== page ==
Farms are now exempt from reporting air emissions from animal waste after the Environmental Protection Agency (EPA) on June 4 finalized a new rule amending the emergency release notification regulations under the Emergency Planning and Community Right-to-Know Act, or EPCRA.
In April 2017, the U.S. Court of Appeals for the District of Columbia Circuit struck down a 2008 EPA rule that exempted large animal feeding operations from reporting air pollutants generated by animal waste.
Back in 2008, the George W. Bush administration exempted animal feeding operations from having to report ammonia and hydrogen sulfide emissions, in particular. At the time, the agency estimated the rule would save farms more than a million hours, more than $60 million in compliance costs and eliminate about 160,000 hours and $8 million in government costs over 10 years.
The action prompted a number of environmental groups to sue the EPA.
Prior to the Bush administration’s rule, federal law required concentrated animal feeding operations and other industrial facilities to notify government officials when pollution levels exceeded public safety thresholds.
The agency’s action on Tuesday drew praise from a number of agriculture groups that had been fighting for another exemption.
The National Milk Producers Federation (NMPF) is one of those groups.
“We are pleased with the outcome of EPA’s painstaking efforts,” Jim Mulhern, NMPF president and CEO, said in a statement. “This final rule codifies what’s been the right thing to do all along.”
EPA concluded in October 2017 that air emissions from manure did not need to be reported under EPCRA, electing at the time to engage in this latest rulemaking. EPA concluded that air emissions were a result of “routine agricultural operations” and were exempt from EPCRA reporting.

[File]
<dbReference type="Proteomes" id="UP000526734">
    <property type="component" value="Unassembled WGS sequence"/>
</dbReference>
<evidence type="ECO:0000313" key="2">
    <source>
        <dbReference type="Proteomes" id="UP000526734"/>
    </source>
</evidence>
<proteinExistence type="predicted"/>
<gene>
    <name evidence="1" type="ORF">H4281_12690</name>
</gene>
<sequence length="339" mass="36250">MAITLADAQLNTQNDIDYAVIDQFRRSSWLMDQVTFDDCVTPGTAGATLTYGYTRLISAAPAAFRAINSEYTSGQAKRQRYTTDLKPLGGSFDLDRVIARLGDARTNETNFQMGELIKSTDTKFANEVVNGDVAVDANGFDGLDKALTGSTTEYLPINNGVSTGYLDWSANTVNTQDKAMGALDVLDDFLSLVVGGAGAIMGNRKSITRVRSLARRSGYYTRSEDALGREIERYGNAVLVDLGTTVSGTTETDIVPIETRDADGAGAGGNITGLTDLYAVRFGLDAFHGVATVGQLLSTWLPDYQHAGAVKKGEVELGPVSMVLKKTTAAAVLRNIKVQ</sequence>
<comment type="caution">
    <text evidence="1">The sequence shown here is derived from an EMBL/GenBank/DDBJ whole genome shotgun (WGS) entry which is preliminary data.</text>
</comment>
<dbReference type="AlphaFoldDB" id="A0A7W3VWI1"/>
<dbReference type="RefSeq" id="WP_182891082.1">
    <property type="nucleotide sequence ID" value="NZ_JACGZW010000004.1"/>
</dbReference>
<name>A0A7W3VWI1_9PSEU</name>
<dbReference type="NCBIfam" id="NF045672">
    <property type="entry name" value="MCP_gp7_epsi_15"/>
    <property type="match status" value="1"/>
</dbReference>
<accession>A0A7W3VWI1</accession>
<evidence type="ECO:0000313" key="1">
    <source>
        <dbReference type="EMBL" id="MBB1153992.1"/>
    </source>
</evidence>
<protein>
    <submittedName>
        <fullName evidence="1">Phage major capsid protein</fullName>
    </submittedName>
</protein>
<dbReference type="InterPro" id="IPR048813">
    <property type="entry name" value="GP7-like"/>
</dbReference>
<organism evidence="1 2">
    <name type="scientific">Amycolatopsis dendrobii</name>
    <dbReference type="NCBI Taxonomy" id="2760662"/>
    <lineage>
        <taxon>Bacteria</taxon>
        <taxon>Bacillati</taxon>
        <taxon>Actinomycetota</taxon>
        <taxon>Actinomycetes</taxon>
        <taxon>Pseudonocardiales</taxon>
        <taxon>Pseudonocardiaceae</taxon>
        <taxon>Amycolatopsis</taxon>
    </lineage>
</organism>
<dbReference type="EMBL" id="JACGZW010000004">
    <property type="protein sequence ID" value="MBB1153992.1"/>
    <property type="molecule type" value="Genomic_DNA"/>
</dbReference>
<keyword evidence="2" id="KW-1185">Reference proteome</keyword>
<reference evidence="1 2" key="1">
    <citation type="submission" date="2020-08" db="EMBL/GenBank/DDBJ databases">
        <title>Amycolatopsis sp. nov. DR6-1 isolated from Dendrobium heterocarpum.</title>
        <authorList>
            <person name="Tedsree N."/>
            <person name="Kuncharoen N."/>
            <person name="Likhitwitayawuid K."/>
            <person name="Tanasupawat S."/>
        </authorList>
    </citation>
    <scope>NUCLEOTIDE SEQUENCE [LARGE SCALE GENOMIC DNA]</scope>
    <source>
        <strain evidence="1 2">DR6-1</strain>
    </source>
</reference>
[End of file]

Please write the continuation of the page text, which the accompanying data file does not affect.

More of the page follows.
A number of environmental groups led by Waterkeeper Alliance challenged the agency’s 2008 decision, claiming animal feeding operations should be required to report emissions through two laws. Those laws are the Comprehensive Environmental Response, Compensation, and Liability Act (CERCLA, also called “Superfund”) and EPCRA.
The NMPF said in a news release it anticipates the latest rule will be challenged in court.
On March 23, 2018, President Donald Trump signed into law the Consolidated Appropriations Act, 2018, that includes the “Fair Agricultural Reporting Method Act” or the “FARM Act.” That law exempts air emissions reporting from animal waste.
“This final rule provides clarity and certainty to the regulated community that animal waste emissions from farms do not need to be reported under EPCRA,” EPA Administrator Andrew Wheeler said in a news release.
“This action eliminates an onerous reporting requirement and allows emergency responders and farmers to focus on protecting the public and feeding the nation, not routine animal waste emissions.”
Jennifer Houston, president of the National Cattlemen’s Beef Association, said the rule is important to livestock producers.
“Farmers, ranchers and emergency response officials all agree: Routine emissions from agricultural operations are not a threat to local communities,” she said in a statement.
“Congress made a common-sense decision to exempt livestock producers from frivolous reporting requirements at the federal level with its passage of the FARM Act, and we are glad to see EPA fully implement the law by providing relief from burdensome state and local reporting requirements,” Houston said. “Rather than submitting needless paperwork, talking to responders about potential on-farm hazards can save lives. The removal of this unnecessary burden will allow first responders to focus on real emergencies, and will allow livestock producers to focus on feeding the world.”
National Pork Producers Council President David Herring said in a statement the appeals court ruling would have forced tens of thousands of livestock farmers to report emissions from manure on their farms to the U.S. Coast Guard’s National Response Center. This would have subjected farmers to citizen lawsuits.
“The pork industry wants regulations that are practical and effective, but applying CERCLA and EPCRA to livestock farms is neither,” Herring said. “Pork producers are very strong stewards of the environment and have taken many actions over the years to protect it.” — Todd Neeley, DTN